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Marymount Course Uses Global Network to Bridge Distances, Cultural Divides

Wednesday, December 13, 2017

Marymount Course Uses Global Network to Bridge Distances, Cultural Divides Marymount Course Uses Global Network to Bridge Distances, Cultural Divides Marymount Course Uses Global Network to Bridge Distances, Cultural Divides
 
It’s better to find common ground than to focus on differences.

That’s something drs. Loes Damhof, a senior lecturer at Hanze University in the Netherlands, found is the best approach to co-teaching a virtual course composed of students separated by the Atlantic Ocean. For the past six years, she and Dr. Janine DeWitt of Marymount University have taught The Global Village together, where students from both places explore globalization, engage in cross-cultural dialogues and seek multiple perspectives on global issues.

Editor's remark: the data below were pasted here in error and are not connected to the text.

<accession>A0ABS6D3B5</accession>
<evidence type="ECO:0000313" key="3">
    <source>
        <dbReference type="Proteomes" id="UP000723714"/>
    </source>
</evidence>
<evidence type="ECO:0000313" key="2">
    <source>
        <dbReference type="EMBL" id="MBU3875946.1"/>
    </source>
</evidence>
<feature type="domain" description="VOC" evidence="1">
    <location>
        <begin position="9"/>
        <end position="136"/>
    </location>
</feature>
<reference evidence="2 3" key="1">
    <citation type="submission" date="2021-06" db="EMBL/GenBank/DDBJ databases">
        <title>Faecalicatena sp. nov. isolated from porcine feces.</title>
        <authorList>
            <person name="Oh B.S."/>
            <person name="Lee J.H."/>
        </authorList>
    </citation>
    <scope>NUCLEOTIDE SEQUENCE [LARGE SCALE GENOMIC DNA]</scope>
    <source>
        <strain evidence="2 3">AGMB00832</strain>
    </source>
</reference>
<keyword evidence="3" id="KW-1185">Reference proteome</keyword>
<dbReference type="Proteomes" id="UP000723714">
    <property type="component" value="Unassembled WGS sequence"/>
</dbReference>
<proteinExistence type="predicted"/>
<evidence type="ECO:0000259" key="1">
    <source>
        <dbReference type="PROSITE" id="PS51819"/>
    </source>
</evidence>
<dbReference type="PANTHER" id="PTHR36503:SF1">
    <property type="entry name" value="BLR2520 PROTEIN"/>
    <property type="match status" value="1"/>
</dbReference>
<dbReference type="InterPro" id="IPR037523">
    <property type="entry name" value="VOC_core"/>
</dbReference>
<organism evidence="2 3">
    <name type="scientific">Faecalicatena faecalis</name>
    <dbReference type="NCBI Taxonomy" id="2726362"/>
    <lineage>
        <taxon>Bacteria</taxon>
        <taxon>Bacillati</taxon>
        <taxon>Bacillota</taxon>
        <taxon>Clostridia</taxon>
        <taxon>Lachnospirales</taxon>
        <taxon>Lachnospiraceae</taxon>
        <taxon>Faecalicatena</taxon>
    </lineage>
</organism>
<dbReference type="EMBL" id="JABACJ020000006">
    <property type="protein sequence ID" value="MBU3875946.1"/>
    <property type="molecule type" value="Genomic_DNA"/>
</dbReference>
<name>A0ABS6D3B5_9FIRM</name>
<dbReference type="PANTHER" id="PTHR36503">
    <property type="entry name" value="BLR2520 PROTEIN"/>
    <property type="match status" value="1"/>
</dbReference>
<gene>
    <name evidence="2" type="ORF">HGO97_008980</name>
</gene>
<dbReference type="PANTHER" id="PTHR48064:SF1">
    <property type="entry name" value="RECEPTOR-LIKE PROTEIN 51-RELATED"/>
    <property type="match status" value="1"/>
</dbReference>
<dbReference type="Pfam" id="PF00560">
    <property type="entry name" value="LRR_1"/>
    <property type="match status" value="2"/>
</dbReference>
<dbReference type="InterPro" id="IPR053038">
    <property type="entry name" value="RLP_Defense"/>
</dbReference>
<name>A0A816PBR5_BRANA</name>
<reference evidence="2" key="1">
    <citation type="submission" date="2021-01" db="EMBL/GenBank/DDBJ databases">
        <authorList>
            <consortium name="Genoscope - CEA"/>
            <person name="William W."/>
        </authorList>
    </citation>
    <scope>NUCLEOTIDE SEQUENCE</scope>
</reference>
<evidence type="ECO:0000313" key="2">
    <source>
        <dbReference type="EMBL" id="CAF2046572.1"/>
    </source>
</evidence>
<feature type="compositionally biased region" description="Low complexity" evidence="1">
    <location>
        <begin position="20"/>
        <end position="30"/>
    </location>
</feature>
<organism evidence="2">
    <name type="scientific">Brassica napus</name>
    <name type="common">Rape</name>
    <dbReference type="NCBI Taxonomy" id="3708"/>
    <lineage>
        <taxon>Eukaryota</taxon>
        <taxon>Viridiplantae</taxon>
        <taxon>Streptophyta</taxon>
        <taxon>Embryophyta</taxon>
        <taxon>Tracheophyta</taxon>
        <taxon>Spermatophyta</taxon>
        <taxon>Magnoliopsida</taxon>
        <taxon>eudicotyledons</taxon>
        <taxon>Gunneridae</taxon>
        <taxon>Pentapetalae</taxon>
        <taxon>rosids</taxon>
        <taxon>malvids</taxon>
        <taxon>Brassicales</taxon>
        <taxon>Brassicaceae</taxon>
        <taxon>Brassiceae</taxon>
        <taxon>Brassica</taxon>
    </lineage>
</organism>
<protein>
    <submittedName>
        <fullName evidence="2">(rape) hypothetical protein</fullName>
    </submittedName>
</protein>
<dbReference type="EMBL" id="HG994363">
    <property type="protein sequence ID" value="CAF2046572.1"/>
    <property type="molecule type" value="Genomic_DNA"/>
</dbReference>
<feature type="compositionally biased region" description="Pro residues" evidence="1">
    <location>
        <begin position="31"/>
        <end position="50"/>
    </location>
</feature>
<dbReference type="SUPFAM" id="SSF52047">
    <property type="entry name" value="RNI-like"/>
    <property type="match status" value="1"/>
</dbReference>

The honors class, taught in English, has been a learning experience for the professors as well.

“I thought I was interculturally competent until I got online,” said Damhof, who knows five languages and laughed at the memory. “It really comes down to a good collaboration. It really taught me to have empathy, to place myself in another person’s point of view.”

Damhof, the Netherlands’ lecturer of the year in 2016, was on the Marymount campus in November before she and DeWitt headed to the Council on International Economic Exchange (CIEE) Conference in Austin, where they were part of a presentation on globally networked learning, along with MU’s Dr. Matthew Bakker and Terry Graham of the Universidad Jesuita de Guadalajara, Mexico.

“When we say that globalization is here and affecting our lives, we don’t often reflect on how deeply that is the case,” said DeWitt, chair of Marymount’s Sociology Department.

“Oftentimes we take a lot for granted,” she said. “When you have a class like this, you’ve constantly got someone from another place in the world with a different vantage point providing a much richer perspective. As instructors, we walked into this thinking we would have Dutch students and American students. In fact, both classes include students from all over the world. That richness just changes the conversation and helps students understand the meaning of global connections.”